Honda closes its only British factory as Brexit looms
The move is expected to wipe out at least 3,500 jobsEuropost
The Japanese automaker Honda has become the latest business to announce plans to leave Britain as global forces reshape the car industry and the country prepares to exit the European Union. On Tuesday the carmaker confirmed it will shut down its only manufacturing plant in the EU, which lies in the English town of Swindon and currently employs 3,500 people. Thousands more jobs will be also put at risk at suppliers and other businesses.
“In light of the unprecedented changes that are affecting our industry, it is vital that we accelerate our electrification strategy and restructure our global operations accordingly,” Katsushi Inoue, the chief officer for European operations, said in a statement, continuing that the factory, which produces about 150,000 cars a year, will close once its current line of Civic cars comes to an end. He also added that restructuring will also involve Honda's business in Turkey, which currently produces 38,000 Civic sedans per year. That will cease in 2021.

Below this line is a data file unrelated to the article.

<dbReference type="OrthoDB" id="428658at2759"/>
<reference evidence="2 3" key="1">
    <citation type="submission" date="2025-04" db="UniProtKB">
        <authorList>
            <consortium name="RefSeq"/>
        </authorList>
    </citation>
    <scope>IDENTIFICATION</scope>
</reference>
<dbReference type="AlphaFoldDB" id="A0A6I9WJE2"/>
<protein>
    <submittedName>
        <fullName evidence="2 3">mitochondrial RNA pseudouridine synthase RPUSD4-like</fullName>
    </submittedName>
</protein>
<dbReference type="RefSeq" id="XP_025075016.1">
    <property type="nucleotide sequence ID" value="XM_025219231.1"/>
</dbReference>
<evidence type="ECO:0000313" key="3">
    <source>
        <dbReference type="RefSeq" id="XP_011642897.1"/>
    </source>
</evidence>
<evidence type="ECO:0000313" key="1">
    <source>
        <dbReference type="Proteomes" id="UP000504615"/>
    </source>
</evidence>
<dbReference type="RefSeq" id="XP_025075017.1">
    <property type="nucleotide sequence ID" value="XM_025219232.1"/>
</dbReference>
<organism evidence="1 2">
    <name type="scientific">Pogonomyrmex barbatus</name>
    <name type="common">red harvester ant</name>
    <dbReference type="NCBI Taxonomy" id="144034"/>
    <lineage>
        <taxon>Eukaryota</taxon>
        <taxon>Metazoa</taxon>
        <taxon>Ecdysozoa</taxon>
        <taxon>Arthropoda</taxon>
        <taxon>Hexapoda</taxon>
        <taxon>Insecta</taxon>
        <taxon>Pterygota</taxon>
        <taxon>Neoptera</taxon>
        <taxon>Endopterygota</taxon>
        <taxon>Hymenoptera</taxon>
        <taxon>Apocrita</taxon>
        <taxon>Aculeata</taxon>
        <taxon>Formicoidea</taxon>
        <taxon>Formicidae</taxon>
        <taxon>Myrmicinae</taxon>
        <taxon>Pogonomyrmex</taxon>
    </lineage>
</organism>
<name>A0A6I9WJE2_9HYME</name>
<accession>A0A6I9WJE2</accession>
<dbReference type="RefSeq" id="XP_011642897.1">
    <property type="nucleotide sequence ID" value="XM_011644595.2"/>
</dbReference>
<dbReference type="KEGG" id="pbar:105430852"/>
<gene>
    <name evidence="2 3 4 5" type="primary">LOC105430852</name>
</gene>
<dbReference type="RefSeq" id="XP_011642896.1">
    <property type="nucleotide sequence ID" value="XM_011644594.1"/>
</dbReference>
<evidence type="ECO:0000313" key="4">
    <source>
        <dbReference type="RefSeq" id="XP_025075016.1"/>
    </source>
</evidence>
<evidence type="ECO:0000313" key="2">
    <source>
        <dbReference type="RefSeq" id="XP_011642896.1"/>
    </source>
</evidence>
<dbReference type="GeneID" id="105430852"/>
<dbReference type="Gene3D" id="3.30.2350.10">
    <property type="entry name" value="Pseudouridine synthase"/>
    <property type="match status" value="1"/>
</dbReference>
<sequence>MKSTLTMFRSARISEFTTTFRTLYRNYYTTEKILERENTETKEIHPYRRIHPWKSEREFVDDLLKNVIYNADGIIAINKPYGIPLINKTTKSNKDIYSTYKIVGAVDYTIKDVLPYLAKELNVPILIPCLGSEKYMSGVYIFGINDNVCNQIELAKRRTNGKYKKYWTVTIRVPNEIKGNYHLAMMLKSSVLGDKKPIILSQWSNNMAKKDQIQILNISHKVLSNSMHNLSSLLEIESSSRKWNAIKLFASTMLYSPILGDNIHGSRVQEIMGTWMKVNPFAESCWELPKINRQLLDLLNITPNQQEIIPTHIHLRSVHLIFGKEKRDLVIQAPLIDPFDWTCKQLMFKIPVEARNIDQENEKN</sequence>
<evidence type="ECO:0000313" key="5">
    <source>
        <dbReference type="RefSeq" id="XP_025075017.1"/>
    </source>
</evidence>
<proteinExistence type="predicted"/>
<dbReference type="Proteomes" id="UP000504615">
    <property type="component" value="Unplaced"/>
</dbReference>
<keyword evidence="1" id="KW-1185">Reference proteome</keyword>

In response, Britain’s Business Secretary Greg Clark said that the move is a “devastating decision for Swindon and the UK.”
“The news is a particularly bitter blow to the thousands of skilled and dedicated staff who work at the factory, their families and all of those employed in the supply chain,” Clark said, adding that he would convene a “task force” to keep the employees in work.
Honda follows other companies that have retrenched in the face of sluggish markets, tougher environmental regulation and challenges from deep-pocketed technology companies that are pursuing electric and autonomous driving cars. Last month, Ford said it was cutting thousands of jobs across Europe as emissions rules and declining demand ate into its profits. Another American carmaker, General Motors, pulled out of Europe in 2017 after persistent losses in the region.
But the losses in Britain, coming as the country tries to leave the EU, have been particularly striking as investment in the country’s auto industry plummeted by half in 2018, prompting a recent plea from the automakers’ trade association.